Kuhn Facility – Warren – Red Run
GWK basin keeps sewage out of Great Lakes
By Andy Kozlowski
C & G Staff Writer
In heavy rain, it’s deep underwater, and its access staircase is half-submerged.
The largest filtering facility in North America, GWK has screens several stories tall.
The screens rotate rakes up and down, carrying debris to a trough upstairs.
There, in a warmly lit corridor, one can peer over bright yellow railings
into the dizzying depths below.
“It’s like going to the moon,” said John Stange, supervisor of GWK
and three other basins in Oakland County under the jurisdiction
of the Water Resources Commissioner’s Office.
“When you’re here during a heavy rain, it sounds like lions roaring,”
as water first hits the structure.
It’s then that the basin’s all-important work begins.
“We’re here to protect Lake St. Clair,” Stange said.
In the nearly 40 years it’s existed, GWK has prevented billions
of gallons of raw untreated sewage from reaching the Great Lakes
via Lake St. Clair. Its sole purpose is to keep the Great Lakes,
one-fifth of the world’s freshwater supply, clean and pristine.
In dry weather, runoff from 27 square miles across 14 communities
is routed to the Detroit Wastewater Treatment Plant via a pipe
at 12 Mile and Stephenson. When heavy rain causes sewage
(over 90 percent storm water) to exceed capacity to Detroit,
the excess flow tops a weir and is diverted to the 2.2-mile-long
GWK basin. Here the solid waste is thoroughly separated and
the water pumped back to Detroit.
If the volume is so high that it tops the second weir,
the excess is disinfected by carefully controlled amounts
of sodium hypochlorite, similar to swimming pool chlorine
or household bleach. The chemical is dispensed through
plastic pipes and titanium pumps connected to eight tanks
in a secure room, with each tank holding 18,000 gallons.
From there the water, now clean, heads toward Dequindre.
If it tops the third weir, it’s back to Lake St. Clair
via the Red Run Drain, a tributary of the Clinton River.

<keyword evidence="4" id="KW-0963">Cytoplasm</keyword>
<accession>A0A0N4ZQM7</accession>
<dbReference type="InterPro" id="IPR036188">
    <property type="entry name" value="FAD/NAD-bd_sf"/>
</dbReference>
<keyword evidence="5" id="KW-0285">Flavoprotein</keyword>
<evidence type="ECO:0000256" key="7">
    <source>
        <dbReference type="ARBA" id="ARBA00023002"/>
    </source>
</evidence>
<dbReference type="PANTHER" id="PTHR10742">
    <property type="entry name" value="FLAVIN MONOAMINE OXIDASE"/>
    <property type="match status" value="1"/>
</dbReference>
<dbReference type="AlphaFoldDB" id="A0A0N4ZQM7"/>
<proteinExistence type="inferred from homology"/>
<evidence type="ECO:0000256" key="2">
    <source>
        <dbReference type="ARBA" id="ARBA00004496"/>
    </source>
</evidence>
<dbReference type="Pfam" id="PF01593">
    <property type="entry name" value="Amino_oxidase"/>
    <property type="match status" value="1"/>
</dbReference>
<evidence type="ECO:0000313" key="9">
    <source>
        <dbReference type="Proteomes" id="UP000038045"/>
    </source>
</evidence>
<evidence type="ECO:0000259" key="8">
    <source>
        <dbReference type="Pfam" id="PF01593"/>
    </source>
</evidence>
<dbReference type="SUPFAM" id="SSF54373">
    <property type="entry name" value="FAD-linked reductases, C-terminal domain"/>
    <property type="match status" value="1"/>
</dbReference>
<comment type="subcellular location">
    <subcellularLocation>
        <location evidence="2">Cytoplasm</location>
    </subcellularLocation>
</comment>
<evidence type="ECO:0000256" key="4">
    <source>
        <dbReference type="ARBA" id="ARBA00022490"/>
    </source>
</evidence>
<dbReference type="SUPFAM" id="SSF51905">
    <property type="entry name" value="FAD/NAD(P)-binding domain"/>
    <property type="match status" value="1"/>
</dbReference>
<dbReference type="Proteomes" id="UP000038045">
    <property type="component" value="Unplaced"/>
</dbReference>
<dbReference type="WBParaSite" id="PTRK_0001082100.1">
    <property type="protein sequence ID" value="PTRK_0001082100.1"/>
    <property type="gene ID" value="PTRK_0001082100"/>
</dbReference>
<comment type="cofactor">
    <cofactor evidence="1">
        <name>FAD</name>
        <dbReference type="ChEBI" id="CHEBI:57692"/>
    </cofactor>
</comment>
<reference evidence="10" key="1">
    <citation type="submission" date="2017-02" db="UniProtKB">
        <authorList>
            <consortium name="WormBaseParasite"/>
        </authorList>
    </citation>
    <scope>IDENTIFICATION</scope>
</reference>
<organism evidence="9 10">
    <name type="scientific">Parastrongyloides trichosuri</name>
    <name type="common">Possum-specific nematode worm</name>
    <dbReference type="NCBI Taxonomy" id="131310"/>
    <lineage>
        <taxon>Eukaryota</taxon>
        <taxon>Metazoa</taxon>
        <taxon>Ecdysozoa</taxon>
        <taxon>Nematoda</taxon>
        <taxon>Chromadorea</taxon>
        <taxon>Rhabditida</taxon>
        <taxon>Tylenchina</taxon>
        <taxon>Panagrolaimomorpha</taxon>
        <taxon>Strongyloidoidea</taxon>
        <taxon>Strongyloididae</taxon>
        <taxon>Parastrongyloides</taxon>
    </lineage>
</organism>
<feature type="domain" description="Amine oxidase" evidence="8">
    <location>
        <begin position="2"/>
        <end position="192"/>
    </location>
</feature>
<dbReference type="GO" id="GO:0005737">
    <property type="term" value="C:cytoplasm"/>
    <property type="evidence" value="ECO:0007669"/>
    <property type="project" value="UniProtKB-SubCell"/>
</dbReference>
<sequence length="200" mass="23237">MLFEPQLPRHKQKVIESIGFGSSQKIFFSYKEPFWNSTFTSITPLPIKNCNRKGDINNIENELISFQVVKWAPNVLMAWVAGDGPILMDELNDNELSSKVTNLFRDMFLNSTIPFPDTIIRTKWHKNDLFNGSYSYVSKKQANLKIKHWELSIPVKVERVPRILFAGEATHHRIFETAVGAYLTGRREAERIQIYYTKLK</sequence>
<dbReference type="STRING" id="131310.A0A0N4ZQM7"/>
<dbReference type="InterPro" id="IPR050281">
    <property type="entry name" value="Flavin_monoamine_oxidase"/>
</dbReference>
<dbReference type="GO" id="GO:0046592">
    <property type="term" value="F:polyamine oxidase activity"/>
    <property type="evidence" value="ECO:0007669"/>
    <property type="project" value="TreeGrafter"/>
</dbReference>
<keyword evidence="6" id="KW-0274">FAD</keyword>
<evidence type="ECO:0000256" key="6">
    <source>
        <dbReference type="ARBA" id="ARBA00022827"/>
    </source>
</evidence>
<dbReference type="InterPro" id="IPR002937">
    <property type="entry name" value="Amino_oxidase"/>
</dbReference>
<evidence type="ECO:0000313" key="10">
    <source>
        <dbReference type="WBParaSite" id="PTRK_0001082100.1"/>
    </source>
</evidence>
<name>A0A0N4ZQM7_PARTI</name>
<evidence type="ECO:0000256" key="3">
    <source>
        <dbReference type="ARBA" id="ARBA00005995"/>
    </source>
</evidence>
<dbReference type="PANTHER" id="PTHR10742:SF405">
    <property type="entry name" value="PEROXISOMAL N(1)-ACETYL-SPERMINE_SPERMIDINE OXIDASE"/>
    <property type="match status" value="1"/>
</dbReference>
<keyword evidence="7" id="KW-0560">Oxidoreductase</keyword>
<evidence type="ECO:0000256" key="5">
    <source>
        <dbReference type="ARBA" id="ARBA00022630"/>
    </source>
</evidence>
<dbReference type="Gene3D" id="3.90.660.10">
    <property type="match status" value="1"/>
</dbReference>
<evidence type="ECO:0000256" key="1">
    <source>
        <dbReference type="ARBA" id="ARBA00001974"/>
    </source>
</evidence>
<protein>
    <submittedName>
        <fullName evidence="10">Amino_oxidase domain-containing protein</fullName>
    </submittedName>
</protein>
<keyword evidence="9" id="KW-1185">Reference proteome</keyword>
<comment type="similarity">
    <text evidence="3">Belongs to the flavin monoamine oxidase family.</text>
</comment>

And from there it’s off to the Great Lakes.
Before the basin went live in 1974, discharges went straight
to the lake, unfiltered and untreated. GWK originally cost
$30 million to build, paid for by federal funds and revenue
generated by the GWK Drainage District, which serves Berkley,
Birmingham, Clawson, Ferndale, Hazel Park, Huntington Woods,
Madison Heights, Oak Park, Pleasant Ridge, Royal Oak,
Southfield and Troy, plus the charter townships of Royal Oak
and Village of Beverly Hills.
An expansion in the early 2000s and in-system upgrades
cost an additional $127 million.
Now it can handle three million gallons of water per minute,
with the 16 fine screens (one-half-inch openings)
and four emergency screens (two-inch openings) filtering out
paper, rubber, rocks, organic matter and more, so that
the water can be chemically treated.
“We’re the last line of defense between combined sewage
and the Great Lakes,” Stange said. “We take a lot of pride
in our work, and we’re dedicated here to ensuring that
everything operates as it should.”
This is achieved, in part, with state-of-the-art technology
that has attracted visitors from as far away as Mumbai, India.
Everything is monitored from GWK’s administrative facility
at 1400 Ajax in Madison Heights, a red brick building among
rolling green hills. In the control room, seven computer monitors
track all activity at GWK and the three smaller basins in
Birmingham and Beverly Hills. They also keep tabs on the weather
and can be accessed by Stange remotely.
It’s intricate work, dealing with water levels that fluctuate
by the minute, taking frequent samples at both ends of the
treatment pipeline to make sure the right amount of chemicals
are being applied: enough to disinfect while leaving only
minimal residue. The heavy rain seems to hit most often
past midnight, requiring some odd hours.
At most, only a half-dozen people run the facility.
After a rain event, when the sewer levels are dropping,
a powerful pumping system purges the basin of water,
at which point the priority becomes cleaning the structure
for the next event. This involves special plow vehicles
to move solid waste, and cycling in four million gallons
of fresh water to clean out the basin over an eight-hour day.
There are also two auxiliary generators to ensure operations
continue in the event of a power outage, and odor control
apparatus to neutralize any foul smells.
“It’s such an impressive facility,” marveled Gary Nigro,
a basin operations engineer. “It’s a benchmark for retention
treatment basins around the world. Consultants across the country
catch wind of it and ask, ‘Can I come and see this basin,’
because there’s nothing else quite like it. When they try to
design similar facilities in their own communities,
this is the one they come to see how it’s done correctly.”
The positive impact can be seen right outside. Lush and green,
the banks of the Red Run Drain teem with life, everything
from pheasants to foxes. It wasn’t always this way.
“My father grew up in Warren,” Nigro said. “He can recall
when he was a kid walking along the banks of the Red Run Drain,
seeing toilet paper way up in the trees. That drain is normally
a foot or two deep, but when you get a big storm the water can
get 20 feet high. Back then, any combined sewage would flow right
down Red Run Drain before the basin was built. It was a big cesspool.
“But that’s not the case anymore,” Nigro said. “You can walk
along the Red Run Drain today and see an abundance of wildlife
— lots of turtles and even beavers. There are all kinds to see.”
You can reach Staff Writer Andy Kozlowski at
or at (586)498-1104.